New York Public Library’s Top 10 Checkouts of All Time

Image: Pixabay

Did you see the New York Public Library’s Top 10 Checkouts of All Time? They published the list this month to mark their 125th anniversary. I bet you know all ten of these books. Six of them are children’s books, but what about Goodnight Moon by Margaret Wise Brown? It didn’t make the list, but it made Honorable Mention and here is how the library explains it:

By all measures, this book should be a top checkout (in fact, it might be the top checkout) if not for an odd piece of history: extremely influential New York Public Library children’s librarian Anne Carroll Moore hated Goodnight Moon when it first came out. As a result, the Library didn’t carry it until 1972. That lost time bumped the book off the top 10 list for now. But give it time.

Years ago, libraries weren’t even open to children and, as explained in this recent Washington Post article, Anne Carroll is credited with “introducing an entire generation of children to libraries in the early 20th century.” She just wasn’t a fan of Goodnight Moon and a couple others.

Here are the Top 10 Checkouts:

  1. The Snowy Day by Ezra Jack Keats
  2. The Cat in the Hat by Dr. Seuss
  3. 1984 by George Orwell
  4. Where the Wild Things Are by Maurice Sendak
  5. To Kill a Mockingbird by Harper Lee
  6. Charlotte’s Web by E.B. White
  7. Fahrenheit 451 by Ray Bradbury
  8. How to Win Friends and Influence People by Dale Carnegie
  9. Harry Potter and the Sorcerer’s Stone by J.K. Rowling
  10. The Very Hungry Caterpillar by Eric Carle

Thanks very much to K. for sending me this article!

Thanks for visiting – come back soon!

44 thoughts on “New York Public Library’s Top 10 Checkouts of All Time

    1. She was a real pioneer when it came to establishing children’s libraries – she just didn’t like a few of the books of the time. It is fascinating. Thanks for reading and commenting, Christopher!

    1. Thanks, Jill. Yes, TKAM is one of my all-time favorites too! I’ve read most of these children’s books, but not Harry Potter (yes, I’m the only one!) Hope you’re keeping warm down there – it’s in the teens here tonight!

      1. I’m glad someone else hasn’t read Harry Potter, Jill. I just never jumped on to the hype! We’re supposed to get 1-4 inches today – this is my work weekend so we will see what happens 😬

      2. It was all good, Jill. We got out early because of the snow. It got very icy later, but then it melted away on Sunday. Fine with me – not a fan of driving in snowy conditions!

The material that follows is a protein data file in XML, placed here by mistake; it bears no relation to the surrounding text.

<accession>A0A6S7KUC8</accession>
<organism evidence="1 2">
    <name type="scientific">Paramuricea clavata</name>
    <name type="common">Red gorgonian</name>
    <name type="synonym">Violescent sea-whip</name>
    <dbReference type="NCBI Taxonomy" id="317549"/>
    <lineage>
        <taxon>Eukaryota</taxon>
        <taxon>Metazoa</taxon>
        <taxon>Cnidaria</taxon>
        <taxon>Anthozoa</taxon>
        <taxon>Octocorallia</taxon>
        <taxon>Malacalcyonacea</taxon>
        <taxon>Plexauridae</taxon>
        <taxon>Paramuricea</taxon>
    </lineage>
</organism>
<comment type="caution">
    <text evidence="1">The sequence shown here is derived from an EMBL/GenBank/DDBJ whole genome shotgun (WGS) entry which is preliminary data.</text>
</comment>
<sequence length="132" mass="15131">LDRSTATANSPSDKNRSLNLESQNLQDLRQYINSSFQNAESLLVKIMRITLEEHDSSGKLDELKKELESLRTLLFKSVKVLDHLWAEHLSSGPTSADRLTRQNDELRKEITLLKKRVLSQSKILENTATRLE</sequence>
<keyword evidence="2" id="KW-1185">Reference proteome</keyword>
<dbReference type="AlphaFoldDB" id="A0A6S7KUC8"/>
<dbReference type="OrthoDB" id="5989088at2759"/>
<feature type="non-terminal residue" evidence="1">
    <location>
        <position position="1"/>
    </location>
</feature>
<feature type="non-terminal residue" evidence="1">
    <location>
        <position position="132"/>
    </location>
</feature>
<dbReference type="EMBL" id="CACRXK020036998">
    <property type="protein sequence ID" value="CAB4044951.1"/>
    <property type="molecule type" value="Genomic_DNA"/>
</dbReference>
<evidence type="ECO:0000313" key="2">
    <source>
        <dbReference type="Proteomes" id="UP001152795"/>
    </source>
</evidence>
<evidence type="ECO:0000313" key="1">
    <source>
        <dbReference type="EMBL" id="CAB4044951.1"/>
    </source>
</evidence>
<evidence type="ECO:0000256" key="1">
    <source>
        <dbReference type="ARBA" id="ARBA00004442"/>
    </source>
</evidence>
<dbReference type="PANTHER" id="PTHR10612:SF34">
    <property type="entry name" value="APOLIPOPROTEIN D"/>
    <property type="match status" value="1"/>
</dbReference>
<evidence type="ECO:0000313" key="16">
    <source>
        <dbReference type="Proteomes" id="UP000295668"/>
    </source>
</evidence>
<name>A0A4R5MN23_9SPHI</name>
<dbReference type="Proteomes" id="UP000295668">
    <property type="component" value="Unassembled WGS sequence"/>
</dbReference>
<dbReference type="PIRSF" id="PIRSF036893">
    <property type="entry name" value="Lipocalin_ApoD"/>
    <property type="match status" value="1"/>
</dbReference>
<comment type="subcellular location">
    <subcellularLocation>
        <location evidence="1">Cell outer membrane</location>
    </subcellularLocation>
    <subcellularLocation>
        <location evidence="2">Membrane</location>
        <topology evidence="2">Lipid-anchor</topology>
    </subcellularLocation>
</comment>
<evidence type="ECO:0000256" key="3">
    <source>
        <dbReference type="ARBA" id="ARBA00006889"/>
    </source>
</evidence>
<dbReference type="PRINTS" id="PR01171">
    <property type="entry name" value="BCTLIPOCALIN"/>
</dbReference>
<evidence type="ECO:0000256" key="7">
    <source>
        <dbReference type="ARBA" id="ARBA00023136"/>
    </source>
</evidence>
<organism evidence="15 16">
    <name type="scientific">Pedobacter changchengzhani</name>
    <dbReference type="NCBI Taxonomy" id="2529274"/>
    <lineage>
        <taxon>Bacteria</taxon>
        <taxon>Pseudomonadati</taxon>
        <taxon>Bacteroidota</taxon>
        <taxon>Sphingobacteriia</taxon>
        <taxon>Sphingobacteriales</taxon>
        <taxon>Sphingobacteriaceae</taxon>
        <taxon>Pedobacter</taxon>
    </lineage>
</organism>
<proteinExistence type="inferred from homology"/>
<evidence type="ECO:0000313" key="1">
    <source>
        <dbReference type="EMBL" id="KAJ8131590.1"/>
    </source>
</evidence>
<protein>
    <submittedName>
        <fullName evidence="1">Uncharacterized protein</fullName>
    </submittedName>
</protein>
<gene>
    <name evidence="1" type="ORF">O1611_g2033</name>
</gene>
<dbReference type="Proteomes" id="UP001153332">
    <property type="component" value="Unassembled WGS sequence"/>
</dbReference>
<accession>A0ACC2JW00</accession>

1. This is incredible! I wonder if there’s the same thing here for any of our prolific libraries. There’s some really awesome titles which really don’t surprise me at all. Thanks so much for sharing. Xx

    1. You, Jill and I are, I think, the only ones who haven’t read Harry Potter! Another blogging friend (Erica/Erika) and I were commenting on the Dale Carnegie book. I was surprised that it made the list, but I see that it’s still popular at our library. Thanks for the visit.

  2. I’m familiar with all these books. Thanks for posting the list; you have “snooping” abilities I don’t have, so I find your blog most helpful.

    It’s hard to believe that “Years ago, libraries weren’t even open to children!”

    🙂

    1. Hi Marian – if you’re on Twitter, you can follow the NY Public Library – they share great information. We take it for granted that children’s libraries have always been around. Our children’s library is always full of action. Thanks for stopping by.

      1. They have so many gorgeous prints, notecards, pins, etc. I wish I could splurge and have them create my own custom book print!

  3. Barbara, I now have “Goodnight Moon” on a list. I am very privileged to have grandchildren. A good excuse to read children’s books. Especially ones I have never read. Books I would like to reread on your list: “1984” “Charlotte’s Web”. Dale Carnegie’s book is coming up on other lists and podcasts. I have not yet read this. Reading some of the comments….drive safe!

    1. Hi Erica/Erika – I haven’t read Dale Carnegie’s book. I was actually surprised that it’s still popular, but it is definitely circulating! I loved Charlotte’s Web – I re-read it when my kids were younger. Thanks for stopping by!

      1. I highly recommend Carnegie’s books, all of them. Though they’re nearly 100 years old the principles are still valid, and the writing was personal and interesting enough to make them easy to read (unlike, say, The Seven Habits, which while filled with great info is a right trudge to get through.)

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